How will Russia retaliate – sanctions, tax havens or cyberattacks?
Russia was dealt a considerable blow last week as its stock market and currency tumbled following fresh sanctions from the US. The measures, which predominantly affected the country’s commodities industry were notable for just how quickly they managed to inflict pain on the Russian economy. On Sunday, the US attempted to push Russia even further, when US Ambassador to the UN, Nikki Hayley said that more sanctions would be announced at the beginning of this week. The Trump administration then postponed this warning but maintained that more sanctions were coming in the “near future”.
As Russia reels from the impact, it has wasted no time in considering how to retaliate. On Friday, the Duma debated a new bill which would bring in considerable restraints on foreign companies doing business in, and with, Russia. Russian newspapers also reported that authorities were considering a slightly more inventive approach to subverting sanctions, by setting up two new domestic tax havens with special legal status’ to help those most affected by sanctions. Lastly, Russia has its vast cyber toolkit to threaten with, something that has clearly worried the UK and US, who issued a joint alert on Russian cyberattacks on Tuesday. Whatever Russia does all signs suggest this period of go-to sanctions may only just be getting started.
Wildlife trafficking – an emerging problem in the Cote d’Ivoire
Last week, new research published by ENACT assessed the changing nature of wildlife crime in the Cote d’Ivoire. Wildlife trafficking is the fourth most lucrative form of organized crime in the world with annual revenues that run into the hundreds of billions of dollars. Globally it affects over 6,000 different species of flora and fauna and dramatically disturbs efforts to protect endangered species. Programs designed to prevent wildlife crime are often undermined by a lack of resources and high levels of corruption that allow this global industry to thrive.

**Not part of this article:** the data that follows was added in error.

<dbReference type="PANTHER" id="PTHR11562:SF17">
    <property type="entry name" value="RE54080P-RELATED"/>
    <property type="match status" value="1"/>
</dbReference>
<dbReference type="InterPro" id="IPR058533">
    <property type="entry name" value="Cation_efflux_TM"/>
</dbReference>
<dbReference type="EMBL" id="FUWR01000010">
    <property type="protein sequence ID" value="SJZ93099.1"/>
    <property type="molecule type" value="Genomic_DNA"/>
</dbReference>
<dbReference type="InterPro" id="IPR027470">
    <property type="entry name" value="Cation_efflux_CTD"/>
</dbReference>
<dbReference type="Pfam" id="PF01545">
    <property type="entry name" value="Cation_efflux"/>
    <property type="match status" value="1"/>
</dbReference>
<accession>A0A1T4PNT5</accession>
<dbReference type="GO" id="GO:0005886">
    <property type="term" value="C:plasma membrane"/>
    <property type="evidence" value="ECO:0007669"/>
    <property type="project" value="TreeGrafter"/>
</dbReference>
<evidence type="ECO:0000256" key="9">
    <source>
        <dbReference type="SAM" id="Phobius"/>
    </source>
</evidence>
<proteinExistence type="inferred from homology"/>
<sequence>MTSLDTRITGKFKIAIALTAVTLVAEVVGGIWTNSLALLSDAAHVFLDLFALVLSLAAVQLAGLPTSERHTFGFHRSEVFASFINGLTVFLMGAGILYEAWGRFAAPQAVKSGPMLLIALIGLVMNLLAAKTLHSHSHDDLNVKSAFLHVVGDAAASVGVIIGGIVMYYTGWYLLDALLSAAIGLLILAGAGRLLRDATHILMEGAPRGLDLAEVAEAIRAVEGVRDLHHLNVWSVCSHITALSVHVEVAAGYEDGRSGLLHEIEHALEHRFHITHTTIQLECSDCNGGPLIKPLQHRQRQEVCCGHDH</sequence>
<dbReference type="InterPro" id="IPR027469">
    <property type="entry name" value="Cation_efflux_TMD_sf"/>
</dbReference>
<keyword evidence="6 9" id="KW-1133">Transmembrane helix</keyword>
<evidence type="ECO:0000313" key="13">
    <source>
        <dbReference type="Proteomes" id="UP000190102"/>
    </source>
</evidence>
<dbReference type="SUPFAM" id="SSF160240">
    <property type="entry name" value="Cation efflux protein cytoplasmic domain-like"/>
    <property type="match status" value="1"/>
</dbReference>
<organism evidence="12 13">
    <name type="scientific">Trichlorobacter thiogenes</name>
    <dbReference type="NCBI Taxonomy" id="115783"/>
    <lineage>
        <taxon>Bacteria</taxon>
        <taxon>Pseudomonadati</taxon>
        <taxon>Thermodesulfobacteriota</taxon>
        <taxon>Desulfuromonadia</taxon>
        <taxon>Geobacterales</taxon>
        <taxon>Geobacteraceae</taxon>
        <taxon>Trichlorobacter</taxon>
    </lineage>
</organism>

The Cote d’Ivoire has seen a significant increase in ivory and pangolin trafficking in recent years, with over 587 kg of ivory seized in January this year alone. Recent seizures have shown the interconnected nature of wildlife crime to other forms of financial crime with evidence of drugs, human trafficking and money laundering often connected to cases. Trafficking in the Cote d’Ivoire represents a relatively small proportion of the wildlife trafficking that occurs in Africa, the fact that it is on the up is worrying. Authorities and lawmakers in the country should do more to tackle the country’s key vulnerabilities, like weak punishments and lack of conservation efforts, to ensure that in the long term, the Cote d’Ivoire doesn’t become a major trafficking hub.
First time for everything – Malta announces an AML/CFT strategy
Monday marked the six-month anniversary of the murder of Maltese investigative journalist Daphne Caruana Galizia. Daphne, who had previously worked on high profile projects such as the Panama Papers, was known for her work exposing corruption in Malta. Her murder and its subsequent investigation illuminated the extent to which illicit actors and organized crime can freely operate in the country. Malta became a popular destination for criminals to set up shop after it joined the EU in 2004, which drove considerable economic growth on the island.
One way that Malta is trying to solve its organized crime problem is by bringing in its first ever Anti-Money Laundering and Counter the Financing of Terrorism (AML/CFT) strategy. The strategy will be implemented over the next three years and contains 50 actions which, once fulfilled, should make Malta fully compliant with the Fourth Money Laundering Directive (4MLD). A relief, as Malta failed to transpose the directive into law by the deadline last year, creating a hole in the EU’s defenses against financial crime. If you are interested in learning more about Daphne Caruana Galizia and the stories she wasn’t able to complete, go to Forbidden Stories, a new initiative designed to protect journalists under threat.
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